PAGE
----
October 9 Rapid Reaction (feat. Jim Fox): Jets 2, Kings 1 - LA Kings Insider

Rapid Reaction, feat. Jim Fox

Post-game Quotes

John Stevens, on what Winnipeg did well and what presented challenges to Los Angeles:
Well, it’s a good hockey team. I think the thing you really make your team aware of is that this is a team that’s really good at home. They have a tendency a lot like Vegas where they really storm you early, and you’ve got to be ready for that. I thought we got off to a good start, but probably by the middle of the first and then all of the second, we totally played on our heels.

Stevens, on Jack Campbell facing a heavy volume of shots:
Jack’s been terrific. He gives you a chance to win. He did the same thing last year when we came in here. He comes in tough spots and the team doesn’t play well in front of you, but he still gave you a chance to get a point at the end of the day, so it was terrific. But you can’t play the game on your heels. You just sit back and let a team come at you, they’re going to make you play in your end a lot. I thought in the third period we started to play on our toes a little more. We were able to generate a little more of an attack, but prior to that, we totally played the game on our heels – backing up, retreating instead of getting after it.

Stevens, on Ilya Kovalchuk scoring his first goal with the club:
Yeah, going hard to the net, driving into the backside. He made a good play going to the net. You’re going to score goals, you’ve got to go to the net. Whether you’re Kovalchuk or anybody else, Kopi scored a goal similar to that earlier. It’s an area we’ve got to get to a lot more.

Stevens, on whether the team took any step forward in puck management or other aspects:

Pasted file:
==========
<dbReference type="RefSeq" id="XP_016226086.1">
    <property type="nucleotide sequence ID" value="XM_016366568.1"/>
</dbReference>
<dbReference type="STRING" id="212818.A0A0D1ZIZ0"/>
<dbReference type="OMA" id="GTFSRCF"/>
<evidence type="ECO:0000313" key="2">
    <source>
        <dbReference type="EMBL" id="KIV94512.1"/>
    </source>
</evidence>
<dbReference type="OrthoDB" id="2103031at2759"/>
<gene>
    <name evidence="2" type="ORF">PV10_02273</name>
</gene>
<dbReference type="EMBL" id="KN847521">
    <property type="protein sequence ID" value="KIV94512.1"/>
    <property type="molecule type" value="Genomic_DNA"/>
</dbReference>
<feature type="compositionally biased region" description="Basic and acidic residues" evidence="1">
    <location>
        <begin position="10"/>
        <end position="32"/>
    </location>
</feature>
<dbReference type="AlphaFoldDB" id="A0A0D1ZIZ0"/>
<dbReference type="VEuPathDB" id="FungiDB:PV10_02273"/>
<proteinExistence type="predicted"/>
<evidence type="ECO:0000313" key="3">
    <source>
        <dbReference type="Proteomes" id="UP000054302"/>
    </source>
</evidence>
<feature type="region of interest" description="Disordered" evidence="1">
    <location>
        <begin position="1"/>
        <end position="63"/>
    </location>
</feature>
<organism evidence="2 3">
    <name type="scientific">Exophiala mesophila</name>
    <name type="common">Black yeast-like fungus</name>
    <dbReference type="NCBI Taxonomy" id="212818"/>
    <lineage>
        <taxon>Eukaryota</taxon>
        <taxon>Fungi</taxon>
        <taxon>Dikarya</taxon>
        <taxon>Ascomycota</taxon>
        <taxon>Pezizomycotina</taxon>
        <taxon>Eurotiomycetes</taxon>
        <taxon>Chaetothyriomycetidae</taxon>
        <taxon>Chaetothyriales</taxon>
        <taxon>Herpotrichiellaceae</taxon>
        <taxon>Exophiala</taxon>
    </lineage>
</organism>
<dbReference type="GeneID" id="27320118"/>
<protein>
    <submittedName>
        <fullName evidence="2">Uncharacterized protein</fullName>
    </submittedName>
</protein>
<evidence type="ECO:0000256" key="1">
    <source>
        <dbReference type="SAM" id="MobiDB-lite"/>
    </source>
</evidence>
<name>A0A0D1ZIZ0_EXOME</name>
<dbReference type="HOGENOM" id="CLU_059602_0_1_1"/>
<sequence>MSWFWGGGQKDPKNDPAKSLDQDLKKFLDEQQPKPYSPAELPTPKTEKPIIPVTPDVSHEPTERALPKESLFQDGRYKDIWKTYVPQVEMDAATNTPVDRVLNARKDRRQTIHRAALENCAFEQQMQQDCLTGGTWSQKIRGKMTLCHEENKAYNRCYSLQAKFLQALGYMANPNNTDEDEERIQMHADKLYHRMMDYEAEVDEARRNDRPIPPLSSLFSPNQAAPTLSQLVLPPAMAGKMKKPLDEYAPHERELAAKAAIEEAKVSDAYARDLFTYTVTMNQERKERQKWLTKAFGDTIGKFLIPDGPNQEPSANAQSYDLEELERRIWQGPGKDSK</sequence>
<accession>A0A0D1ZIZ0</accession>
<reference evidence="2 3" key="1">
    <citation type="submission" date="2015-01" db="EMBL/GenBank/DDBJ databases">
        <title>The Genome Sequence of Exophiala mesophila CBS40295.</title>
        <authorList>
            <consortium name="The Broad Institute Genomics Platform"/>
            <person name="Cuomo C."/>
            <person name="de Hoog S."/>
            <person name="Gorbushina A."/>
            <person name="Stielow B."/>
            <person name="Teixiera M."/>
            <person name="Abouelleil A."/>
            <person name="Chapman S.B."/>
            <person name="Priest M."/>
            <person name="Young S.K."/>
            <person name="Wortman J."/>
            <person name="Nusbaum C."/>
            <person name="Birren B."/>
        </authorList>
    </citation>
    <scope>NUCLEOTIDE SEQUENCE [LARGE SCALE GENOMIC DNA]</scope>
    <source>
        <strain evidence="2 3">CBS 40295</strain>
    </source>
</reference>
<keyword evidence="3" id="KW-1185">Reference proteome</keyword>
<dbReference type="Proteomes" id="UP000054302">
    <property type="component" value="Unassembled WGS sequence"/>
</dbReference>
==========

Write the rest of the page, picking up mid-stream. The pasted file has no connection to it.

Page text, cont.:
Did you see a step forward today? I didn’t. I thought we played the game on our heels. You can’t manage the puck if you’re on your heels. Take the puck and make a play and move your feet going forward and playing on your toes is something that we’ve got to do a whole lot better.

Stevens, on getting shots on goal:
I actually thought in the first period we tried to get pucks towards the net with people going there. They did a good job getting away, getting shafts on sticks. Some sailed over the net, but I thought the intention to put the pucks in the right areas was there. The second period, the ice was tilted against us and we didn’t generate much of anything. I think the third period, and again, you have to go after other teams. You can’t sit back. They’re too good a team, their defense is too mobile and their forwards carry a lot of speed. You have to get pressure on them with pucks in behind them and force them to spend time in their zone. I thought we did that in the third, but not even close in the second.

Stevens, on perimeter passing on the power play:
It’s not always about shooting the puck in the net from distance. It’s about putting the puck to areas where you have numbers and create rebounds around the net. You look at the best power plays, they can take advantage. The goal they scored tonight was just a puck going to the net. It hit a shin pad, goes in the net. The more pucks that go towards the net, the more people around the net, the better things happen. You hold the puck on the perimeter, you’re killing the penalty yourself.

Stevens, on Dion Phaneuf’s role on the power play:
He thinks about shooting the puck all the time. His first thought is about getting the puck to the net. It’s kind of why we put him there. He’s had a lot of success over his career, but he’s got a real simple mindset where he’s always coming forward and he’s always looking to get a puck to the net. It’s a philosophy we need to exude on everyone.

Anze Kopitar, on what Los Angeles needs to clean up, and what they did well in the loss: